Home advantage was minimal against Cobb
Congratulations to Tedra Cobb of Canton, who on Tuesday was elected the Democratic Party nominee in New York’s 21st Congressional District, which spans the North Country. She killed it in our area, just like she did almost everywhere else in Tuesday’s Democratic primary.
As primary day opened, we had no idea who would win this five-way race and guessed it would be close. As the results trickled in that night, we were amazed to see Cobb run away with it, and by such a huge margin.
In hindsight, should we have been so surprised? Here in Saranac Lake, we could point to more Democrats supporting Cobb than any other candidate, even though Emily Martz lives here and Dylan Ratigan grew up here. Over the last year, these people have been wearing Tedra Cobb pins on their outer clothing in public, the same way locals wear Winter Carnival buttons, and they make a point of mentioning her in conversation.
But we also saw plenty of people showing support for the other candidates, and we don’t like to predict elections.
But look at Essex County. Three of the five candidates are from there: Martz, Ratigan and Katie Wilson of Keene. It also ended up with the highest voter turnout rate in the entire 12-county district — tied with Hamilton County at 25 percent of active enrolled Democrats. You might think that extra turnout is because those three candidates rallied their local supporters to get out and vote for them, and maybe it is — but nevertheless, Cobb got 43 percent of the votes in Essex County. That’s less than she got most places — she averaged 56 percent — but it’s still more than twice as much as Katie Wilson’s second-place showing of 21 percent. It’s still a landslide.
The hometown advantage was minimal. As an example, Wilson won her home hamlet of Keene but didn’t even win the neighboring hamlet of Keene Valley. (Martz beat her by one vote.) Wilson did get the most votes in the town of Keene, of which her brother is supervisor, and Ratigan took his ancestral home of Minerva, but Cobb took the county’s other 17 towns.
Franklin County has roughly 50 percent more Democrats (9,734) than Essex (6,686), but it actually had fewer show up to vote. Its turnout rate was about the same as that of the district as a whole, a bit under 16 percent.
That seems low, but is it? It’s about the same rate as the last congressional primary here, a Republican one in June 2014, between then-newcomer Elise Stefanik and third-time candidate Matt Doheny. That one also ended in a runaway. Doheny said he knocked on 2,200 doors, and he was endorsed by state senators, Assembly members and daily newspapers — but Stefanik had advertising paid for by national GOP powers such as Karl Rove’s super-PAC. She won more than 60-40.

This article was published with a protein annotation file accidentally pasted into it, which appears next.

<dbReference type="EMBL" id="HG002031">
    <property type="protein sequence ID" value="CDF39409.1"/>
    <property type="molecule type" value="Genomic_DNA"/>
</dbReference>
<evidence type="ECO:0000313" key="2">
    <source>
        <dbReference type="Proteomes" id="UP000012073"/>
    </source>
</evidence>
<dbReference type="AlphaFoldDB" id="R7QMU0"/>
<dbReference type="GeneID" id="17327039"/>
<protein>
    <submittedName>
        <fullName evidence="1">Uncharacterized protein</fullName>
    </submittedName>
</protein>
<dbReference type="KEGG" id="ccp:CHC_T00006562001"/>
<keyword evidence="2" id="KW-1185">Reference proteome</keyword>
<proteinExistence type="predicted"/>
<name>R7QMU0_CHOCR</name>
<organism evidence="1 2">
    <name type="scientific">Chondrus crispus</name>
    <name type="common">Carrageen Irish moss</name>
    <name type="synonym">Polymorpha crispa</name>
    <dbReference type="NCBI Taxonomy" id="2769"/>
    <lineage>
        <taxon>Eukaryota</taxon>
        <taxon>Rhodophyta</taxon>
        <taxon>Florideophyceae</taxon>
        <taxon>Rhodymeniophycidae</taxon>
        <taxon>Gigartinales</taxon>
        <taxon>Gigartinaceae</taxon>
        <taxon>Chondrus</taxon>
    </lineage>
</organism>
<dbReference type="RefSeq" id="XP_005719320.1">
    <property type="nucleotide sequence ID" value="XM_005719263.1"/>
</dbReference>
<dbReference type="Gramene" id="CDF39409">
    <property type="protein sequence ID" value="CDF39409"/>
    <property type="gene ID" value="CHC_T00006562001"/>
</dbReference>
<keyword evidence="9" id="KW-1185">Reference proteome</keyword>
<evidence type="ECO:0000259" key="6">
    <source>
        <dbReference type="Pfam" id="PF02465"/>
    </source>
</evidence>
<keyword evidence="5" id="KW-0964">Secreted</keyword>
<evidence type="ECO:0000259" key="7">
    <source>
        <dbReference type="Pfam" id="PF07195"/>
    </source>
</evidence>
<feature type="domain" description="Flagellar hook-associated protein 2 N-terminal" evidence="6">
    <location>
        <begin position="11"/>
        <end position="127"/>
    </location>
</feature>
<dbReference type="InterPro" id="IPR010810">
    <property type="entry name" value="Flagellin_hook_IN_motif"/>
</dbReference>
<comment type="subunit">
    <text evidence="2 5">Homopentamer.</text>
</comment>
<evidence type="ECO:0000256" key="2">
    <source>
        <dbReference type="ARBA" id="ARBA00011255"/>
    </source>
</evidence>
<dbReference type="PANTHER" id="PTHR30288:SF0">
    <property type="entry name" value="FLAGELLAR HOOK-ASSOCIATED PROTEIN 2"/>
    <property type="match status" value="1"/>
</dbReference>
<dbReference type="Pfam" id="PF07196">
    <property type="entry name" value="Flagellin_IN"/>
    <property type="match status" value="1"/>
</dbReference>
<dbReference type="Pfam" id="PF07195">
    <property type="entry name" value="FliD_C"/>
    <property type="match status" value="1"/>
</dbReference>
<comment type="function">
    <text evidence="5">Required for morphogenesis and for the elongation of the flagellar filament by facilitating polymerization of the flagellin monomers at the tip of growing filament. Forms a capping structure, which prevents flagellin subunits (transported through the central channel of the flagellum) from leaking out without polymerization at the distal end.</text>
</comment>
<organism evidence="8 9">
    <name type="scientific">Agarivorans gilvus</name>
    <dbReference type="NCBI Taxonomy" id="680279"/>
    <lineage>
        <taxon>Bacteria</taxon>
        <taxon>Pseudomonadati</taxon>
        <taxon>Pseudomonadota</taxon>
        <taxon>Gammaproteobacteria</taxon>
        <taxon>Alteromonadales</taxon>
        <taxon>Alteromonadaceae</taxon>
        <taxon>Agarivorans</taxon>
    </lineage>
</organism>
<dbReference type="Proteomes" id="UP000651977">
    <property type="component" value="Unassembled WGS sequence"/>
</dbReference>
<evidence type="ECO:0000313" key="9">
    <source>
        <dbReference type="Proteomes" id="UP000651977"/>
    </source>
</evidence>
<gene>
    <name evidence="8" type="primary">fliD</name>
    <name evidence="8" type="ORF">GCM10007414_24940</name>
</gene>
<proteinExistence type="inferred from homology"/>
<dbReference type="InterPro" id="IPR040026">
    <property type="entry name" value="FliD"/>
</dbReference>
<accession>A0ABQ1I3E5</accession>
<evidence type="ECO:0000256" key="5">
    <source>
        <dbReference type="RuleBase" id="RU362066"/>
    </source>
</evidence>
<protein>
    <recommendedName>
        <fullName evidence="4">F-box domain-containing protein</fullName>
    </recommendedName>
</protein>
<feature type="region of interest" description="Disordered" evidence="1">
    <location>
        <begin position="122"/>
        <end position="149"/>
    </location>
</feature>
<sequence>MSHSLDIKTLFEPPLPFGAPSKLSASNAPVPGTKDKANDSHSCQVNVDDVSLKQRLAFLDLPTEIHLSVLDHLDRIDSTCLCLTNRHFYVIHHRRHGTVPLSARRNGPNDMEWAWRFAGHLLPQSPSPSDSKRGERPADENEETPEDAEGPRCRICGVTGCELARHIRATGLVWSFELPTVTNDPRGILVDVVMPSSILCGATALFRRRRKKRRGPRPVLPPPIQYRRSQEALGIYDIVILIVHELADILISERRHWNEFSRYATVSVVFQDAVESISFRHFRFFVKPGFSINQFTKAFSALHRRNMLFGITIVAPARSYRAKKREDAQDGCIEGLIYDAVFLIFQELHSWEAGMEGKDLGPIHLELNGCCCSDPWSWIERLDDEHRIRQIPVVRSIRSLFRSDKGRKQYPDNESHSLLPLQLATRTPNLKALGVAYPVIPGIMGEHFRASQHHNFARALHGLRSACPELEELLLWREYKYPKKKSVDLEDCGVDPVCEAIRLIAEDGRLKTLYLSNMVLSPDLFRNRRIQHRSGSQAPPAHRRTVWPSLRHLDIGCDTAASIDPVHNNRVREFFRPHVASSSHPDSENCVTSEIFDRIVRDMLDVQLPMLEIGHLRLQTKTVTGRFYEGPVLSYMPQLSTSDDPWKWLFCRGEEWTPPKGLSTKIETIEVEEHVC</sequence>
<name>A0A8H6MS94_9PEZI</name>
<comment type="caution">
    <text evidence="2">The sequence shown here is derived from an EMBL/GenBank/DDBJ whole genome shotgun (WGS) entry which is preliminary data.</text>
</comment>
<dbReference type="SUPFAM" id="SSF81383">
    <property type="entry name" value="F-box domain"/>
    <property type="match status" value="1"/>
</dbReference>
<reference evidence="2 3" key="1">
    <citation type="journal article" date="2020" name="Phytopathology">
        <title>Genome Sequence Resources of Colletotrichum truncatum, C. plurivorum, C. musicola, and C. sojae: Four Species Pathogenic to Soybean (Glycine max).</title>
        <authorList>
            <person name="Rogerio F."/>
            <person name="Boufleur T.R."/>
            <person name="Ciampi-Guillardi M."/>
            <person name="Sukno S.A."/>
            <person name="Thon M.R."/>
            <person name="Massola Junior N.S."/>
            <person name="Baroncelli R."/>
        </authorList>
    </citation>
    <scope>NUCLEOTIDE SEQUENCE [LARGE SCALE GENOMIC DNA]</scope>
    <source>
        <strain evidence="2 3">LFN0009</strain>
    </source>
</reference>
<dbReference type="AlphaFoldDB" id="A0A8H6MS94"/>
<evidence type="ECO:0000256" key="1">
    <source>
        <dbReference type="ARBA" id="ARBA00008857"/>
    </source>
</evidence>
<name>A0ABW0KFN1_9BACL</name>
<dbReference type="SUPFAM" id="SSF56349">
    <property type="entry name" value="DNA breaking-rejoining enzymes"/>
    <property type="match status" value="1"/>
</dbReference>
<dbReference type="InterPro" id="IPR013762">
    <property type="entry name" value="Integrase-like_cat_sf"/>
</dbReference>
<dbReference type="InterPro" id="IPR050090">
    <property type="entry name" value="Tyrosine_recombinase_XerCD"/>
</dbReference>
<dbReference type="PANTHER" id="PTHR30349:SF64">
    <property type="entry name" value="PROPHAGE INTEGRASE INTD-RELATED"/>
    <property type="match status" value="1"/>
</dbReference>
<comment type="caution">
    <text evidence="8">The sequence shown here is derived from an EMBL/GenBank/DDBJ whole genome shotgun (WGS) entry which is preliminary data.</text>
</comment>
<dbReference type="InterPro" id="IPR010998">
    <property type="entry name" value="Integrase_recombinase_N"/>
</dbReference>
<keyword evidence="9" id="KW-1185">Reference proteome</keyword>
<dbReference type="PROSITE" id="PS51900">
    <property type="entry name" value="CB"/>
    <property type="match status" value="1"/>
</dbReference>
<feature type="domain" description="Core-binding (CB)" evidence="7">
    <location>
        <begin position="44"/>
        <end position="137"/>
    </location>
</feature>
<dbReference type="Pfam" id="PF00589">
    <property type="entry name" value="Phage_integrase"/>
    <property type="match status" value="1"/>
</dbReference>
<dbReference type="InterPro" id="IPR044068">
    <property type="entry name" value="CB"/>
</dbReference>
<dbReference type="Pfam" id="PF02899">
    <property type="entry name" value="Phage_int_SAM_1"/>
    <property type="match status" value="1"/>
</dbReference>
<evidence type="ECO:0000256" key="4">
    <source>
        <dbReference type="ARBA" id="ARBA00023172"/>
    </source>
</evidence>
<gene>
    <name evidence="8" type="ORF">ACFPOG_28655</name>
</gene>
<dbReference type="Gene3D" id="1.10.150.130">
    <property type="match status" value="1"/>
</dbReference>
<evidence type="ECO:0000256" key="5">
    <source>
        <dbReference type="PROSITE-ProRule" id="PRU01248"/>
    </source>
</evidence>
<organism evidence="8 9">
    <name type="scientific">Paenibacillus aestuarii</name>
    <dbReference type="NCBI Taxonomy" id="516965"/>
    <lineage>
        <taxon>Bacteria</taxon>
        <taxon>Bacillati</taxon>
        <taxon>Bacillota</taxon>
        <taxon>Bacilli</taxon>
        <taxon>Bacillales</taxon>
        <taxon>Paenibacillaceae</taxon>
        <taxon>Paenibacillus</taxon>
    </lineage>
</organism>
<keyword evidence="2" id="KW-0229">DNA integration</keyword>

There were reasons to think the turnout rate would be higher this time. There were five candidates to get out the vote, and four of them had been actively campaigning for more than a year. (Ratigan joined the race in February). Unlike Stefanik, four of them had spotless local-residency bona fides. (Ratigan moved back home to run, as Mike Derrick had for the 2016 election.) Ratigan had the advantage of being a nationally known celebrity crusader. They had hundreds of volunteers. (Cobb had more than 900.) And with all that honing, they ended up being good candidates: articulate, knowledgeable, grounded, friendly and hard-working with interesting ideas and approaches.
But still, they couldn’t draw more than one out of every seven registered Democrats to the polls.
It’s too bad we have to accept that kind of apathy as normal. We’re living in an age when people don’t read news like they used to, which leaves masses of people not knowing or caring what’s going on around them unless it gets unavoidably loud and simplistic.
Nevertheless, this race had a clear winner, and it’s hard to argue that greater turnout would have changed that.
(Correction: An earlier version of this editorial incorrectly said Cobb “opened a storefront office in downtown Saranac Lake.” Andrea Audi, former co-director of Cobb’s campaign, says that has been the office of her business, Cedar Circle LLC, since November. The confusion arose because the storefront at 85 Main St. has no prominent sign for Cedar Circle and had a large display for Cobb in recent weeks, and because Audi hosted volunteer meetings and phone banking there.)
By the #s: TURNOUT
Percentage of active enrolled Democrats who voted in Tuesday’s primary in New York’s 21st Congressional District
Where % Votes
Essex 24.7 1,650
Hamilton 24.7 218
Warren 19.4 2,079
Washington 17.8 1,575
St. Lawrence 17.6 3,775
Franklin 15.5 1,511
Saratoga 14.9 2,182
Clinton 14.5 2,480
Herkimer 13.2 147
Jefferson 11.6 1,763
Fulton 9.6 719
Lewis 9.2 376
TOTAL 15.7 18,475